Although we live in a “subdivision,” it’s in the county and, therefore, we don’t really consider ourselves “citified.” We don’t need any pesky permits to have impromptu neighborhood bonfires; the homes are close enough where we can yell if we need help, but not too close for us to catch a cold when someone sneezes. We may forget someone’s name, but we always remember the name of their dog…because it’s probably been loose in our yard at some point.
The yards are well-kept and all the plantings are maturing nicely. But, within those nicely manicured lawns are areas that remind us there are still a few wild things that resist being tamed. From the cardinal show playing out in our back yard, to the herd of does, that snack on various plantings, we’re a hybrid mixture of the best of both worlds.
But even though the neighborhood is firmly outside the city limits, there’s a few things I no longer hear on a regular basis. One is coyotes yipping in the distance at night. I guess the distance is more distant now that the neighborhood has expanded. Once upon a time, I could listen to bobwhites and whip-o-wills outside my windows, but they have retreated to less populated areas now. We still see a random wild turkey crossing the road from time to time, and I still hear a hoot owl in the distance some evenings.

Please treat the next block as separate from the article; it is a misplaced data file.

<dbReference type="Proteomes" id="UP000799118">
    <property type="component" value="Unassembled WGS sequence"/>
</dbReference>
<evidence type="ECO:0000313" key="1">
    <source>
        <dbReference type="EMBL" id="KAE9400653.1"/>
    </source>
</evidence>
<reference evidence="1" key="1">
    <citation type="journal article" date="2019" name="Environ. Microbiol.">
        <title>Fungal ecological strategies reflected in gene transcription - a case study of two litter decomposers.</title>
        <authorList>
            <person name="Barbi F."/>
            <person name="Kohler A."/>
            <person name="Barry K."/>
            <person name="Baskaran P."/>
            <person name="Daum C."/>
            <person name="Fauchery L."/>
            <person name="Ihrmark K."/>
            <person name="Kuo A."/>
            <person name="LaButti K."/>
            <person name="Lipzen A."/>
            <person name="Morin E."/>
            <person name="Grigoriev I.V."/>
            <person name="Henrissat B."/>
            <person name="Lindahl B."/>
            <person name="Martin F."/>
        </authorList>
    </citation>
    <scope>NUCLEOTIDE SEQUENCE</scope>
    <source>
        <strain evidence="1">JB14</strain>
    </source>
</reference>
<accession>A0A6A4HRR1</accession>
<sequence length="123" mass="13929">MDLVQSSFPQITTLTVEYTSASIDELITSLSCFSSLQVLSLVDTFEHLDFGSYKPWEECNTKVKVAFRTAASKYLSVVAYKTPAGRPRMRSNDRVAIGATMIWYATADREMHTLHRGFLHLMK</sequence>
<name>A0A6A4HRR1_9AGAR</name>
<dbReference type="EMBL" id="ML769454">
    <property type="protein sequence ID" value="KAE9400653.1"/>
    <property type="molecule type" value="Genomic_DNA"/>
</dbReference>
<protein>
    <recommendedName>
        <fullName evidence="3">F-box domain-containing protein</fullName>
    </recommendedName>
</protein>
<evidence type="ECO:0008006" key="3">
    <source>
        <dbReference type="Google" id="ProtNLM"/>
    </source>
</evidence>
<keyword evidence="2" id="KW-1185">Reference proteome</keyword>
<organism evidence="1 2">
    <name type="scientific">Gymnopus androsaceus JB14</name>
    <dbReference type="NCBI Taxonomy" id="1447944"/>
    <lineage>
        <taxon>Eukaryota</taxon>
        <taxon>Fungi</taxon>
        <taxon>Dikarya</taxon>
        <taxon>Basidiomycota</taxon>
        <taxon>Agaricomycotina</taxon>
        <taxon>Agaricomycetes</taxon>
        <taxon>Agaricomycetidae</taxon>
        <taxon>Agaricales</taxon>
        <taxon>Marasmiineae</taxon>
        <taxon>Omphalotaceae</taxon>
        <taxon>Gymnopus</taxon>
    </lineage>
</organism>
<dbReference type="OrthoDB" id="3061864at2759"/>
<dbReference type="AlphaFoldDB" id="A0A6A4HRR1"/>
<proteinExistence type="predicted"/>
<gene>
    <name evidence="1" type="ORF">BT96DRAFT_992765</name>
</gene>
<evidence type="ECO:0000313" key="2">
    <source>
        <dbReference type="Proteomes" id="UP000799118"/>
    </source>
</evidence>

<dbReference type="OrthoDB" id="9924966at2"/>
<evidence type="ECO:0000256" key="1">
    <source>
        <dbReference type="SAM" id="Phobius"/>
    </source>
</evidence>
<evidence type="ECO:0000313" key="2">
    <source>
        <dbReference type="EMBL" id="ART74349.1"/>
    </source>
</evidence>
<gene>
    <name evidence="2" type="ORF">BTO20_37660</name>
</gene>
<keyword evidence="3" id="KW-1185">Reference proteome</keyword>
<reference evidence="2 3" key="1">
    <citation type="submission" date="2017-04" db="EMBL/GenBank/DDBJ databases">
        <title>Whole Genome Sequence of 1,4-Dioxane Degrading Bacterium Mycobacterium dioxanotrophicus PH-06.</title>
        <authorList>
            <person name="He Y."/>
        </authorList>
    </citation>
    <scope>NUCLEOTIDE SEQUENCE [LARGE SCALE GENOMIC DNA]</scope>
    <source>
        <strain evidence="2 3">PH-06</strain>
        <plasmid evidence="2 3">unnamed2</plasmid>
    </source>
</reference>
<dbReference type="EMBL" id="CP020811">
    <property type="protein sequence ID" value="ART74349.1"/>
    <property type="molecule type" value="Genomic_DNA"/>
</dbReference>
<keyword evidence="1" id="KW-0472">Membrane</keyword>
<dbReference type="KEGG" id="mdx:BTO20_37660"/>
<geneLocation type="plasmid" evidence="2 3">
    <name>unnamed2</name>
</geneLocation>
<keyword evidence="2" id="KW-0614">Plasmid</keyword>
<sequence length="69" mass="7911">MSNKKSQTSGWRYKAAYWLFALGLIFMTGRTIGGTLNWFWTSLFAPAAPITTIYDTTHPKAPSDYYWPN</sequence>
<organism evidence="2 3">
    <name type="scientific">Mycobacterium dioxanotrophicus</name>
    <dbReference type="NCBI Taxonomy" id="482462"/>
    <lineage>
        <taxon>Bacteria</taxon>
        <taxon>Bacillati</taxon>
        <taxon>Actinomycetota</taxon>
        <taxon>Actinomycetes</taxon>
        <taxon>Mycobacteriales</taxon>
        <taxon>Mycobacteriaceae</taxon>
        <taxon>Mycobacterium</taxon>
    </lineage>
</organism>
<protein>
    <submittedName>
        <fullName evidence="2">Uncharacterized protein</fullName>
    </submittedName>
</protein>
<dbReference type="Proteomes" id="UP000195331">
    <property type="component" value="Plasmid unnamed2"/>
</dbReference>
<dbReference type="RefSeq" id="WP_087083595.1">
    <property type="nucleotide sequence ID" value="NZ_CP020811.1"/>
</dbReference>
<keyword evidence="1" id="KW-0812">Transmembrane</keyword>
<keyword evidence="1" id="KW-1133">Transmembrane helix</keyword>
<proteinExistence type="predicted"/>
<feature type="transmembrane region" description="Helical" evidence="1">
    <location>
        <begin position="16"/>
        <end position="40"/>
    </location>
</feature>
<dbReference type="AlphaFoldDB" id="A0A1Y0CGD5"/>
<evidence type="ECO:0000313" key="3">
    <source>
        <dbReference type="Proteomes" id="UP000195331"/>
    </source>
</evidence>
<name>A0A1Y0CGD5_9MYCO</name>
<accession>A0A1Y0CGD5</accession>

But here’s a few wild things Tanner and I discovered that are still here, and have successfully escaped the confines of suburbia.
Yellow iris growing randomly in
the weeds an unkempt area along side the road.
Having not quite made it to the wild perimeter, this box turtle found himself crossing our path.
And I heard him say, “Oh $#!%, that’s a big dog! I’m outta here. He turned around remarkably fast for a turtle.
But Tanner was too quick for him and Mr. Turtle retreated until we were safely out of sight.
Back to the wildflower tour.
Not quite open enough to be Queen Ann’s Lace, so it must be Princess Ann’s Lace for a few more days.
If you know what these next three flowers are, please tell me. I think they’re adorable.
Thanks for touring with me. What’s wild in your neck of the woods?